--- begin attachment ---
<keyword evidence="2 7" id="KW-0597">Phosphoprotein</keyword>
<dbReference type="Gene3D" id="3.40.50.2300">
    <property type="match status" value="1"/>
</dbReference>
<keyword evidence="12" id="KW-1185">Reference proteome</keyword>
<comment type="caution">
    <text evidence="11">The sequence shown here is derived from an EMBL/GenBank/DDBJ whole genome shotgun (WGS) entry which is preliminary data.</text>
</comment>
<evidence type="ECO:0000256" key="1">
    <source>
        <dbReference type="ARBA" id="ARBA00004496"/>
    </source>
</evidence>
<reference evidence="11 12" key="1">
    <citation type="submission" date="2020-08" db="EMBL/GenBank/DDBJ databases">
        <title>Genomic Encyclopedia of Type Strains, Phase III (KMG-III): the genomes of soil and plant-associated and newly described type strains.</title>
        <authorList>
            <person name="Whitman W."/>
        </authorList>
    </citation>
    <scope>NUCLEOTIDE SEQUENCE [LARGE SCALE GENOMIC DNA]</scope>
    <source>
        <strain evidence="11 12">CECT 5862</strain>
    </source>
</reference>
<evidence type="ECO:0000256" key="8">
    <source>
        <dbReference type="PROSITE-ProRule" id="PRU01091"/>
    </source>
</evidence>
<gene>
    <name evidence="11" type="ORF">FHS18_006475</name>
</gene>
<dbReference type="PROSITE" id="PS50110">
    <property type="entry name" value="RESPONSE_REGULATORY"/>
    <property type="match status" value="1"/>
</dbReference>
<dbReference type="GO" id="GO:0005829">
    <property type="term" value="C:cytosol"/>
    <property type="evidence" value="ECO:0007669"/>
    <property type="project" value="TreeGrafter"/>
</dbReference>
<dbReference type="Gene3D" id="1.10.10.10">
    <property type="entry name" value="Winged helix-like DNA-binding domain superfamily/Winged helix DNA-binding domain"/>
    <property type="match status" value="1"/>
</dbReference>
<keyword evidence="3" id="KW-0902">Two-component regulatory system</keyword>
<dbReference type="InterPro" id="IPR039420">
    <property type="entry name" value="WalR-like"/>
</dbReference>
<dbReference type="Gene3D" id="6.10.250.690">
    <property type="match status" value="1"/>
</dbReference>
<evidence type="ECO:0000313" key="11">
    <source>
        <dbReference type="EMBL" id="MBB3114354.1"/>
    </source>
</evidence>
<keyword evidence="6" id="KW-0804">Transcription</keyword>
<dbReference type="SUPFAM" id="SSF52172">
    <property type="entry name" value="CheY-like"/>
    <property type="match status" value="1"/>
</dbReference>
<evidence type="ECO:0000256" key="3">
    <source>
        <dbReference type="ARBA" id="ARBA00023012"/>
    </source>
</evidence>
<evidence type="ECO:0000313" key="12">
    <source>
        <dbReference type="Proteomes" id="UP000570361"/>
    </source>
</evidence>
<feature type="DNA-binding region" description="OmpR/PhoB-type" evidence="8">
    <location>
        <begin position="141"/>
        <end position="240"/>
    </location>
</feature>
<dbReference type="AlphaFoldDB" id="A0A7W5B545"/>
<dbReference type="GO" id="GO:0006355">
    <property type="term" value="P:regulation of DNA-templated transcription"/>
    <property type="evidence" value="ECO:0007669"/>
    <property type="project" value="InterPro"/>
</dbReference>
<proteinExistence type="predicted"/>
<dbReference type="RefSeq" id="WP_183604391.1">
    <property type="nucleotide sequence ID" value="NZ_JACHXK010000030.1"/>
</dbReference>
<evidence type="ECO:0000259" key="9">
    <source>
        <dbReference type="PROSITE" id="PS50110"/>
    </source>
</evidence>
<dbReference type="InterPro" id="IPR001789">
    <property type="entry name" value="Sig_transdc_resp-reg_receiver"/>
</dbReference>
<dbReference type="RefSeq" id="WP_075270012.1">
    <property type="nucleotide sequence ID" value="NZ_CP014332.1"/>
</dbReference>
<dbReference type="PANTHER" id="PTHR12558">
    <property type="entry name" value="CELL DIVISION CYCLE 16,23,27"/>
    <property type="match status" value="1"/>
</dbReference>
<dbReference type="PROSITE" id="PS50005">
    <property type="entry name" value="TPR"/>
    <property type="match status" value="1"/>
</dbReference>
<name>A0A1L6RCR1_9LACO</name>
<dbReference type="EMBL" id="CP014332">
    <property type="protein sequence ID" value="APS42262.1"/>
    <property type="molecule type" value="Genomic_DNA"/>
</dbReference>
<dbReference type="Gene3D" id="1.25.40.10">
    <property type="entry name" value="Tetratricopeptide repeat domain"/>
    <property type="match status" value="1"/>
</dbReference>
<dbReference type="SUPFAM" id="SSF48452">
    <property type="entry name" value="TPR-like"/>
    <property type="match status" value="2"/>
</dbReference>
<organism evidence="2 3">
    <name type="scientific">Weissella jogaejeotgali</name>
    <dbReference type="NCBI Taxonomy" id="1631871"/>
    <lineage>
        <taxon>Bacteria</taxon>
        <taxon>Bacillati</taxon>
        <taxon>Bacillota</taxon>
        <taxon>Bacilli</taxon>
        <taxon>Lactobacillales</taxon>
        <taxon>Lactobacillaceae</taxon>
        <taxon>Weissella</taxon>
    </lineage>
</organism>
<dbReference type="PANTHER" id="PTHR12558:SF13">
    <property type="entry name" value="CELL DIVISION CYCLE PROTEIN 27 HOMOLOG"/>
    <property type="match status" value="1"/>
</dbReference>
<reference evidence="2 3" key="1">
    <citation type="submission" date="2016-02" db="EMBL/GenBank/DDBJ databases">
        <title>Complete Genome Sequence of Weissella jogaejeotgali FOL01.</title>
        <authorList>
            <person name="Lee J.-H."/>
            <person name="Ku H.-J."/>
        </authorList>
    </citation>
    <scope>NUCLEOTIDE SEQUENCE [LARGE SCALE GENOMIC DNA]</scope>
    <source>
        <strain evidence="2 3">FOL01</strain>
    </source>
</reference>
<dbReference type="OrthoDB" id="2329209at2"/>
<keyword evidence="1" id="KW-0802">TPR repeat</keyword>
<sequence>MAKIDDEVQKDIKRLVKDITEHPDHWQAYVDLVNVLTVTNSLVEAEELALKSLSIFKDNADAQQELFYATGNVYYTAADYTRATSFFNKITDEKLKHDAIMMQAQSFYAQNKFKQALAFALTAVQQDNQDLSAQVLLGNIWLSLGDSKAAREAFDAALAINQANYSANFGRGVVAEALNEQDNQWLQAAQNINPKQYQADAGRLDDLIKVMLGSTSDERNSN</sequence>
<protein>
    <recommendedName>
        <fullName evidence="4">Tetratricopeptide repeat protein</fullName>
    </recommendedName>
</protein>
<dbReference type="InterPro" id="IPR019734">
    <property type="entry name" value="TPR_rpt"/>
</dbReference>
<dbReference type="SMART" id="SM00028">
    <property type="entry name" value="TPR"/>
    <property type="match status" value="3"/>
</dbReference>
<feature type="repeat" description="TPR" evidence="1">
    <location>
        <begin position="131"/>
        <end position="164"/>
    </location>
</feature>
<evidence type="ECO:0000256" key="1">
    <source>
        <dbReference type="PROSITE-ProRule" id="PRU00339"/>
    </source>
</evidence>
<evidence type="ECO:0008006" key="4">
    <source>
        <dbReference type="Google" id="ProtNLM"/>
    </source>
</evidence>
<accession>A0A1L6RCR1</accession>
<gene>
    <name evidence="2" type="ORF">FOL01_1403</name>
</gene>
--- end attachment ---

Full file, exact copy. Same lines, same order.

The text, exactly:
<keyword evidence="2 7" id="KW-0597">Phosphoprotein</keyword>
<dbReference type="Gene3D" id="3.40.50.2300">
    <property type="match status" value="1"/>
</dbReference>
<keyword evidence="12" id="KW-1185">Reference proteome</keyword>
<comment type="caution">
    <text evidence="11">The sequence shown here is derived from an EMBL/GenBank/DDBJ whole genome shotgun (WGS) entry which is preliminary data.</text>
</comment>
<evidence type="ECO:0000256" key="1">
    <source>
        <dbReference type="ARBA" id="ARBA00004496"/>
    </source>
</evidence>
<reference evidence="11 12" key="1">
    <citation type="submission" date="2020-08" db="EMBL/GenBank/DDBJ databases">
        <title>Genomic Encyclopedia of Type Strains, Phase III (KMG-III): the genomes of soil and plant-associated and newly described type strains.</title>
        <authorList>
            <person name="Whitman W."/>
        </authorList>
    </citation>
    <scope>NUCLEOTIDE SEQUENCE [LARGE SCALE GENOMIC DNA]</scope>
    <source>
        <strain evidence="11 12">CECT 5862</strain>
    </source>
</reference>
<evidence type="ECO:0000256" key="8">
    <source>
        <dbReference type="PROSITE-ProRule" id="PRU01091"/>
    </source>
</evidence>
<gene>
    <name evidence="11" type="ORF">FHS18_006475</name>
</gene>
<dbReference type="PROSITE" id="PS50110">
    <property type="entry name" value="RESPONSE_REGULATORY"/>
    <property type="match status" value="1"/>
</dbReference>
<dbReference type="GO" id="GO:0005829">
    <property type="term" value="C:cytosol"/>
    <property type="evidence" value="ECO:0007669"/>
    <property type="project" value="TreeGrafter"/>
</dbReference>
<dbReference type="Gene3D" id="1.10.10.10">
    <property type="entry name" value="Winged helix-like DNA-binding domain superfamily/Winged helix DNA-binding domain"/>
    <property type="match status" value="1"/>
</dbReference>
<keyword evidence="3" id="KW-0902">Two-component regulatory system</keyword>
<dbReference type="InterPro" id="IPR039420">
    <property type="entry name" value="WalR-like"/>
</dbReference>
<dbReference type="Gene3D" id="6.10.250.690">
    <property type="match status" value="1"/>
</dbReference>
<evidence type="ECO:0000313" key="11">
    <source>
        <dbReference type="EMBL" id="MBB3114354.1"/>
    </source>
</evidence>
<keyword evidence="6" id="KW-0804">Transcription</keyword>
<dbReference type="SUPFAM" id="SSF52172">
    <property type="entry name" value="CheY-like"/>
    <property type="match status" value="1"/>
</dbReference>
<evidence type="ECO:0000256" key="3">
    <source>
        <dbReference type="ARBA" id="ARBA00023012"/>
    </source>
</evidence>
<evidence type="ECO:0000313" key="12">
    <source>
        <dbReference type="Proteomes" id="UP000570361"/>
    </source>
</evidence>
<feature type="DNA-binding region" description="OmpR/PhoB-type" evidence="8">
    <location>
        <begin position="141"/>
        <end position="240"/>
    </location>
</feature>
<dbReference type="AlphaFoldDB" id="A0A7W5B545"/>
<dbReference type="GO" id="GO:0006355">
    <property type="term" value="P:regulation of DNA-templated transcription"/>
    <property type="evidence" value="ECO:0007669"/>
    <property type="project" value="InterPro"/>
</dbReference>
<proteinExistence type="predicted"/>
<dbReference type="RefSeq" id="WP_183604391.1">
    <property type="nucleotide sequence ID" value="NZ_JACHXK010000030.1"/>
</dbReference>
<evidence type="ECO:0000259" key="9">
    <source>
        <dbReference type="PROSITE" id="PS50110"/>
    </source>
</evidence>
<dbReference type="InterPro" id="IPR001789">
    <property type="entry name" value="Sig_transdc_resp-reg_receiver"/>
</dbReference>
<dbReference type="RefSeq" id="WP_075270012.1">
    <property type="nucleotide sequence ID" value="NZ_CP014332.1"/>
</dbReference>
<dbReference type="PANTHER" id="PTHR12558">
    <property type="entry name" value="CELL DIVISION CYCLE 16,23,27"/>
    <property type="match status" value="1"/>
</dbReference>
<dbReference type="PROSITE" id="PS50005">
    <property type="entry name" value="TPR"/>
    <property type="match status" value="1"/>
</dbReference>
<name>A0A1L6RCR1_9LACO</name>
<dbReference type="EMBL" id="CP014332">
    <property type="protein sequence ID" value="APS42262.1"/>
    <property type="molecule type" value="Genomic_DNA"/>
</dbReference>
<dbReference type="Gene3D" id="1.25.40.10">
    <property type="entry name" value="Tetratricopeptide repeat domain"/>
    <property type="match status" value="1"/>
</dbReference>
<dbReference type="SUPFAM" id="SSF48452">
    <property type="entry name" value="TPR-like"/>
    <property type="match status" value="2"/>
</dbReference>
<organism evidence="2 3">
    <name type="scientific">Weissella jogaejeotgali</name>
    <dbReference type="NCBI Taxonomy" id="1631871"/>
    <lineage>
        <taxon>Bacteria</taxon>
        <taxon>Bacillati</taxon>
        <taxon>Bacillota</taxon>
        <taxon>Bacilli</taxon>
        <taxon>Lactobacillales</taxon>
        <taxon>Lactobacillaceae</taxon>
        <taxon>Weissella</taxon>
    </lineage>
</organism>
<dbReference type="PANTHER" id="PTHR12558:SF13">
    <property type="entry name" value="CELL DIVISION CYCLE PROTEIN 27 HOMOLOG"/>
    <property type="match status" value="1"/>
</dbReference>
<reference evidence="2 3" key="1">
    <citation type="submission" date="2016-02" db="EMBL/GenBank/DDBJ databases">
        <title>Complete Genome Sequence of Weissella jogaejeotgali FOL01.</title>
        <authorList>
            <person name="Lee J.-H."/>
            <person name="Ku H.-J."/>
        </authorList>
    </citation>
    <scope>NUCLEOTIDE SEQUENCE [LARGE SCALE GENOMIC DNA]</scope>
    <source>
        <strain evidence="2 3">FOL01</strain>
    </source>
</reference>
<dbReference type="OrthoDB" id="2329209at2"/>
<keyword evidence="1" id="KW-0802">TPR repeat</keyword>
<sequence>MAKIDDEVQKDIKRLVKDITEHPDHWQAYVDLVNVLTVTNSLVEAEELALKSLSIFKDNADAQQELFYATGNVYYTAADYTRATSFFNKITDEKLKHDAIMMQAQSFYAQNKFKQALAFALTAVQQDNQDLSAQVLLGNIWLSLGDSKAAREAFDAALAINQANYSANFGRGVVAEALNEQDNQWLQAAQNINPKQYQADAGRLDDLIKVMLGSTSDERNSN</sequence>
<protein>
    <recommendedName>
        <fullName evidence="4">Tetratricopeptide repeat protein</fullName>
    </recommendedName>
</protein>
<dbReference type="InterPro" id="IPR019734">
    <property type="entry name" value="TPR_rpt"/>
</dbReference>
<dbReference type="SMART" id="SM00028">
    <property type="entry name" value="TPR"/>
    <property type="match status" value="3"/>
</dbReference>
<feature type="repeat" description="TPR" evidence="1">
    <location>
        <begin position="131"/>
        <end position="164"/>
    </location>
</feature>
<evidence type="ECO:0000256" key="1">
    <source>
        <dbReference type="PROSITE-ProRule" id="PRU00339"/>
    </source>
</evidence>
<evidence type="ECO:0008006" key="4">
    <source>
        <dbReference type="Google" id="ProtNLM"/>
    </source>
</evidence>
<accession>A0A1L6RCR1</accession>
<gene>
    <name evidence="2" type="ORF">FOL01_1403</name>
</gene>